Investor home purchases fell 30% in third quarter, largest drop since Great Recession aside from pandemic startA new report from Redfin reveals investors are pumping the brakes—especially in pandemic boomtowns including Phoenix and Las Vegas—as economic uncertainty and the prospect of falling home prices raise the risk of real estate investing. View the complete report here.
November 22, 2022 05:30 AM Eastern Standard Time–SEATTLE–(BUSINESS WIRE)–(NASDAQ: RDFN) —Investor home purchases fell 30.2% year over year nationwide in the third quarter, according to a new report from Redfin, the technology-powered real estate brokerage. That is the largest decline since the Great Recession aside from the second quarter of 2020, when investor activity plummeted due to the onset of the pandemic. It outpaced a 27.4% drop in overall home purchases nationwide.
Investor purchases slumped 26.1% on a quarter-over-quarter basis, the largest quarterly decline on record with the exception of the start of the pandemic. That compares with a 17.4% quarterly drop in overall home purchases.
Investors lost market share for the second quarter in a row as they pumped the brakes on purchases. They bought roughly 65,000 homes in the metros tracked by Redfin in the third quarter, or 17.5% of all homes that were purchased. That’s down from 19.5% in the second quarter and 18.2% a year earlier, but still up slightly from roughly 15% before the pandemic.
In dollar terms, investors bought $42.4 billion worth of homes in the third quarter, down 26.3% from $57.6 billion one year earlier and down 30.5% from $61 billion one quarter earlier. The typical home that investors purchased cost $451,975, up 6.4% from one year earlier but down 4.3% from one quarter earlier.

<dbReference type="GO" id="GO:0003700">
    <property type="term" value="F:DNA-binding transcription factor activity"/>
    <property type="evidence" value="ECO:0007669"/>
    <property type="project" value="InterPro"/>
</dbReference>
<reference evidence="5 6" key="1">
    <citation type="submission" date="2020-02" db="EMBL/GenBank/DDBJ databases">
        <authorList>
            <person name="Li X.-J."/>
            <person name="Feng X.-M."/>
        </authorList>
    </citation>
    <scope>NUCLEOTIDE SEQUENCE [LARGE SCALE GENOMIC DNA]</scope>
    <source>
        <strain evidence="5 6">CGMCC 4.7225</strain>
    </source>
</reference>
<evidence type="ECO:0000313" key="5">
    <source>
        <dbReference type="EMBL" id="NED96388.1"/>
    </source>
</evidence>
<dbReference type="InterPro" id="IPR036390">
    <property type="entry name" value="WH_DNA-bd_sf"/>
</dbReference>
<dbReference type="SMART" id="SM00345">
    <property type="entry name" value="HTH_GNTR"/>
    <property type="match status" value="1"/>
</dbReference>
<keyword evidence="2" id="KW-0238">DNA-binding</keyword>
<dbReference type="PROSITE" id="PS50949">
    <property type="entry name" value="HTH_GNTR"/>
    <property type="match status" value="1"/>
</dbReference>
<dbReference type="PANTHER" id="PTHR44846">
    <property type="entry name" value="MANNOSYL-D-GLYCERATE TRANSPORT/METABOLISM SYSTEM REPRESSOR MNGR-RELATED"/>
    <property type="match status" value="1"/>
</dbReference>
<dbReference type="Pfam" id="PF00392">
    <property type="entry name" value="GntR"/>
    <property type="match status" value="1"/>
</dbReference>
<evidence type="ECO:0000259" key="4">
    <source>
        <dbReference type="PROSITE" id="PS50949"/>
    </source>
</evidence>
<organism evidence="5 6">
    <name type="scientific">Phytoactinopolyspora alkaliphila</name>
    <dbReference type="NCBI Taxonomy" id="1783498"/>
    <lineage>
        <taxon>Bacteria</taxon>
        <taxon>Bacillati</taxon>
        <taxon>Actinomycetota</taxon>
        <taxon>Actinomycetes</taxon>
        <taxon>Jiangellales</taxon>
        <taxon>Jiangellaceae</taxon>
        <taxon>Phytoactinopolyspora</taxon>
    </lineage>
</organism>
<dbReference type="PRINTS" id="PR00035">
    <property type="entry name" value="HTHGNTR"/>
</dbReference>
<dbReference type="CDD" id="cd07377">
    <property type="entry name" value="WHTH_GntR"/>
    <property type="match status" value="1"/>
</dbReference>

“It’s unlikely that investors will return to the market in a big way anytime soon. Home prices would need to fall significantly for that to happen,” said Redfin Senior Economist Sheharyar Bokhari. “This means that regular buyers who are still in the market are no longer facing fierce competition from hordes of cash-rich investors like they were last year.”
Investors Purchases Plummet in Pandemic Boomtowns
In Phoenix, investor home purchases slumped 49.4% year over year in the third quarter, the largest decline among the 40 metros Redfin analyzed. Next came Portland, OR (-47.4%), Las Vegas (-44.8%), Sacramento, CA (-43.2%) and Atlanta (-42.2%). Rounding out the top 10 are Charlotte, NC, Miami, Denver, San Diego and Riverside, CA.
Many of the metros where investor purchases declined significantly are places that soared in popularity during the pandemic. Phoenix, Las Vegas, Sacramento, Miami and San Diego consistently rank on Redfin’s list of top migration destinations, which is based on net inflow, or how many more Redfin.com users are looking to move into a metro than out.
“The housing markets that investors are backing out of fastest are those that rose rapidly during the pandemic and are now falling rapidly,” Bokhari said. “That volatility creates a lot of uncertainty, which raises the risk of investors losing money.”
Metros With Largest Declines in Investor Home Purchases: Q3 2022
U.S. metro area
Investor purchases, YoY change
Las Vegas, NV
San Diego, CA
Investor home purchases only increased in five of the metros Redfin analyzed. They jumped 46.4% year over year in Philadelphia, 11.2% in New York, 8% in Baltimore, 5% in Cleveland and less than 1% in Newark, NJ. Baltimore and Newark are among the housing markets holding up best as the overall market slows, along with other relatively affordable places on the East Coast and in the Midwest.
Investors Lost the Most Market Share in Charlotte and Phoenix